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In 1997 and 1998 I spent some time in Korea and got to like their kimchi, a kind of pickled cabbage, not unlike European sauerkraut (or choucroute). Outside of Korea it's not easy to get hold of, and the stuff I found in Adelaide was both very expensive and not very authentic. I think they put vinegar in it, which is absolutely wrong.

I found a number of recipes on the web, many of them contradictory or simplified to a point where it was no longer the same dish. The kimchi I knew in Korea was very peppery.

After some experimentation and ten years of refinement, I came to the following recipe, which I make frequently. It takes about at least a week to be ready, most of which is spent maturing in the fridge. The work itself is about 10 minutes at the beginning and 20 minutes at the end of the salting period.

Disclaimer

This recipe has been put together based on a number of recipes I've found in various places. To me it tastes authentic; but I'm not Korean and have had only limited exposure to Korean culture. In addition, Kimchi is one of those dishes which is very subject to individual and geographic variations. If you have any feedback on these issues, I'd be happy to hear from you.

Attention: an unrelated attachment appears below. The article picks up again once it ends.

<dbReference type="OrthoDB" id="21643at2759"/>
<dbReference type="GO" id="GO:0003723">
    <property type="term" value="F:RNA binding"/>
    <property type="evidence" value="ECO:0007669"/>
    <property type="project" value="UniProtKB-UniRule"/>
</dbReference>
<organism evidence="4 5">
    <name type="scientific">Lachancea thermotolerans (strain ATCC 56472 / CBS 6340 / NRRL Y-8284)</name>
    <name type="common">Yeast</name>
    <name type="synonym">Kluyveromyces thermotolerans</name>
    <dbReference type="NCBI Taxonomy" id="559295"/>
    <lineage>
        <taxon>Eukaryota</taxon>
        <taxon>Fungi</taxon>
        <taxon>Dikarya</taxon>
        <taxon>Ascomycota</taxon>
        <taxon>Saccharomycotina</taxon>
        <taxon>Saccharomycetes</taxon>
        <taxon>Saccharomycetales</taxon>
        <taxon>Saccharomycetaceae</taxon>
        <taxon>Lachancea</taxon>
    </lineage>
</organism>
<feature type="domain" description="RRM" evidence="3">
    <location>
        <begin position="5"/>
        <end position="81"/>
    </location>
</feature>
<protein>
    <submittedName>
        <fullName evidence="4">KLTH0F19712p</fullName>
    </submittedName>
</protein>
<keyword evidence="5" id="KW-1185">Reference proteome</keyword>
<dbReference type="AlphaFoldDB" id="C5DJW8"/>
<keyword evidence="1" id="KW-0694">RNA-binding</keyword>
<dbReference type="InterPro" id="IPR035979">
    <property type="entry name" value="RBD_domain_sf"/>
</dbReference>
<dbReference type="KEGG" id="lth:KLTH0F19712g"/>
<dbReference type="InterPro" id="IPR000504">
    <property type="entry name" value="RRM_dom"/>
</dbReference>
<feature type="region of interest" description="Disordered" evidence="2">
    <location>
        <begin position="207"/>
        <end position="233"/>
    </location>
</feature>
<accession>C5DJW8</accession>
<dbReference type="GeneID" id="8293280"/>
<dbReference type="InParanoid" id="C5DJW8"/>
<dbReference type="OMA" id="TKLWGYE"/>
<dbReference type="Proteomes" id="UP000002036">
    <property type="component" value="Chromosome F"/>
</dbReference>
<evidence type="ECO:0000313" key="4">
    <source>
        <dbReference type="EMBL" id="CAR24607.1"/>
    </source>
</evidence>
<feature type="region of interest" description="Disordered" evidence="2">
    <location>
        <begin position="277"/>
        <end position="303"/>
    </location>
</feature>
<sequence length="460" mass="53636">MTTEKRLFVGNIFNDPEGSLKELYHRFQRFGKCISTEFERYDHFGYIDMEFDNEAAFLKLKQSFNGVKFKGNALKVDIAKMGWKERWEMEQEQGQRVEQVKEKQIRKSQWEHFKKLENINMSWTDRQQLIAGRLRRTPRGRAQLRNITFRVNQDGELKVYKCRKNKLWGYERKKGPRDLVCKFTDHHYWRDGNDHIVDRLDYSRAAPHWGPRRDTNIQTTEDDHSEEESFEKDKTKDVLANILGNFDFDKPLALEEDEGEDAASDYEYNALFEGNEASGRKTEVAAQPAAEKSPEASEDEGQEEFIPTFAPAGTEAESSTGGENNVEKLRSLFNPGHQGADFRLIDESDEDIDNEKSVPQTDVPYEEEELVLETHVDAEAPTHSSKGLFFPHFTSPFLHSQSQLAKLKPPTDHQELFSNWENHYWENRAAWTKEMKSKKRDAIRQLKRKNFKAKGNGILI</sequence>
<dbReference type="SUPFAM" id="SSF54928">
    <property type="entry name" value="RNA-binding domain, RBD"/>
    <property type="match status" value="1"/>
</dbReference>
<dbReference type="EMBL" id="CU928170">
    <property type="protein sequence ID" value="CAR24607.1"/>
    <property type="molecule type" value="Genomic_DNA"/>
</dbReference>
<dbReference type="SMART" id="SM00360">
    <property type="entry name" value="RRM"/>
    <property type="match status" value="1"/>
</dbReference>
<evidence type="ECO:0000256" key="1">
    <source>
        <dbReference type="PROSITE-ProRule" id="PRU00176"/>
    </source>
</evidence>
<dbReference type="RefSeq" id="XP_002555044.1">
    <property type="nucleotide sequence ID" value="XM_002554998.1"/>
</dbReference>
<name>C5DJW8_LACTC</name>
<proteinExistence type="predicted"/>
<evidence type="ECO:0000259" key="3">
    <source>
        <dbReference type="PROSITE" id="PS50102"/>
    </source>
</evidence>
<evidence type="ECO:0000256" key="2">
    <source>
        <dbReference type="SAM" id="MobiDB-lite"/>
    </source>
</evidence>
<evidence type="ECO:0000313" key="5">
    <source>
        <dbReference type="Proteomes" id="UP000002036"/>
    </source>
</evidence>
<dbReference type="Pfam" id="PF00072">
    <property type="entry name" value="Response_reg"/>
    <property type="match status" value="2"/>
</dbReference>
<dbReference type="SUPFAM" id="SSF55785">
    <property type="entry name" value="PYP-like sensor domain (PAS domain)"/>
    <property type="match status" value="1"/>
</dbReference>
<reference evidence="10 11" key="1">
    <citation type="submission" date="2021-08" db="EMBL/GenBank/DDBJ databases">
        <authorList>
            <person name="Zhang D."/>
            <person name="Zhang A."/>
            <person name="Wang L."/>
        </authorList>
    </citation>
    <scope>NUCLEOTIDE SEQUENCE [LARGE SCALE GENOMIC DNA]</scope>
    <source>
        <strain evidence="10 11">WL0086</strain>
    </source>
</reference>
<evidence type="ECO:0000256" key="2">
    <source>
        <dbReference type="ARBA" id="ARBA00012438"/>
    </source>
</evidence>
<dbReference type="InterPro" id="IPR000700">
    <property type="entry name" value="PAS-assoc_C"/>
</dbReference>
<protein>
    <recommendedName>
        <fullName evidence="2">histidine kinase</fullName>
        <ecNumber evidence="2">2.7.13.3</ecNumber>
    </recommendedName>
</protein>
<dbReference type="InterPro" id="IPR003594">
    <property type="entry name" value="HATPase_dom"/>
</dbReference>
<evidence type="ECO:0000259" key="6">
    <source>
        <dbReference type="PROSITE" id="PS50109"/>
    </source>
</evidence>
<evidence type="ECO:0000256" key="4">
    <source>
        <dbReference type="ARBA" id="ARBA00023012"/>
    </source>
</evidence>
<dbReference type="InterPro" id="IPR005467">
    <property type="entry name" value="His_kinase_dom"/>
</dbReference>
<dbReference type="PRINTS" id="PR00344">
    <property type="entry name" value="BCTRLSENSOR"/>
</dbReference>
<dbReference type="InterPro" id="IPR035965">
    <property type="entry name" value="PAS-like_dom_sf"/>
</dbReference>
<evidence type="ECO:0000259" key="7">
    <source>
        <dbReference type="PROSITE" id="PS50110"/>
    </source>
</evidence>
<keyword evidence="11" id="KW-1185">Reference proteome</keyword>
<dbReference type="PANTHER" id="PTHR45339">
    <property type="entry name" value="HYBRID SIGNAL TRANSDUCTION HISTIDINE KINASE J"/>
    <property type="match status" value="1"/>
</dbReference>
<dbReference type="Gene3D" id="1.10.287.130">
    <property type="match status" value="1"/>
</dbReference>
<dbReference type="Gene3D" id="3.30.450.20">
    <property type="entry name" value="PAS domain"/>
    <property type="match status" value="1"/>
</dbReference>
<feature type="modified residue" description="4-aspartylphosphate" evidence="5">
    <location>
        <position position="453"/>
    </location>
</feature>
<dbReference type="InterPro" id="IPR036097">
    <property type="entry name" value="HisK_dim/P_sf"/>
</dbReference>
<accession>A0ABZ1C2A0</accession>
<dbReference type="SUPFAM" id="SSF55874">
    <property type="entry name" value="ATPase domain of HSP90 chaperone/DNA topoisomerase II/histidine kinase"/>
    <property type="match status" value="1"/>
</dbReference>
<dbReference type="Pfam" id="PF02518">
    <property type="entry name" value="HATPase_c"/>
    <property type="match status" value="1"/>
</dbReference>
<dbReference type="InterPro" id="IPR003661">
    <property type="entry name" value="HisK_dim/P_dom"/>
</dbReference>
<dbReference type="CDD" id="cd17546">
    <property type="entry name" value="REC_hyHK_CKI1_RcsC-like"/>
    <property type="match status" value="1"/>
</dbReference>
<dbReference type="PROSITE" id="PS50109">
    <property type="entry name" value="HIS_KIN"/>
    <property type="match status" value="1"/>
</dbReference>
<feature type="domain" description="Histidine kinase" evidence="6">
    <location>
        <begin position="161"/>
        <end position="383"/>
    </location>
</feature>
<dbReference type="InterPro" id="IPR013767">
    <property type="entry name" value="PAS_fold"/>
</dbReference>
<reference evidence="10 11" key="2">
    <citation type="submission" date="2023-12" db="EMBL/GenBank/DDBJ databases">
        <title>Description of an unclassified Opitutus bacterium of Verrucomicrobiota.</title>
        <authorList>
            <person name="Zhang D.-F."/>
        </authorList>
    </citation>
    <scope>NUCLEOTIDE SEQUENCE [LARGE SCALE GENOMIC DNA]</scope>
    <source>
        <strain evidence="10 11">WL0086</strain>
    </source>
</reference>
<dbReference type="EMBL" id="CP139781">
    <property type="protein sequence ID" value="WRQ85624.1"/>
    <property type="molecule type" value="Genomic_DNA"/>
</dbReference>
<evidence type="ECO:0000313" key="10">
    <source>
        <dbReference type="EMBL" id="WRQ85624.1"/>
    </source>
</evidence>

Ingredients

quantity       ingredient       step
2 kg       Chinese cabbage       1
3 litres       water       1
150 g       salt       1
400 g       giant radish (optional)       2
100 g       spring onions (optional)       2
40 g       garlic       3
40 g       ginger       3
30 ml       Korean fish sauce       3
30 g       coarse chili flakes (see below)       3
400 ml       water       3

The step 3 ingredients are based on total weight of 2.4 kg of cabbage and the step 2 ingredients. Adjust accordingly.

Chinese cabbage has a number of alternative names: in the USA, it's called Napa (Nappa) cabbage, in Korea it's called baechu, and Australian bureaucrats, not to be outdone, have invented the fantasy name wombok, just close enough to Cantonese wong bok to be confusing.

I'm not sure how important the choice of chili and fish sauce is. I use coarse chili flakes from a Korean grocer. You can probably use fine chili powder as well, but it's difficult to guess how strong it will be in comparison.

I've also tried Vietnamese fish sauce. In the past I recalled that it's not the same as the Korean fish sauce I use, but I've tried it again with good results.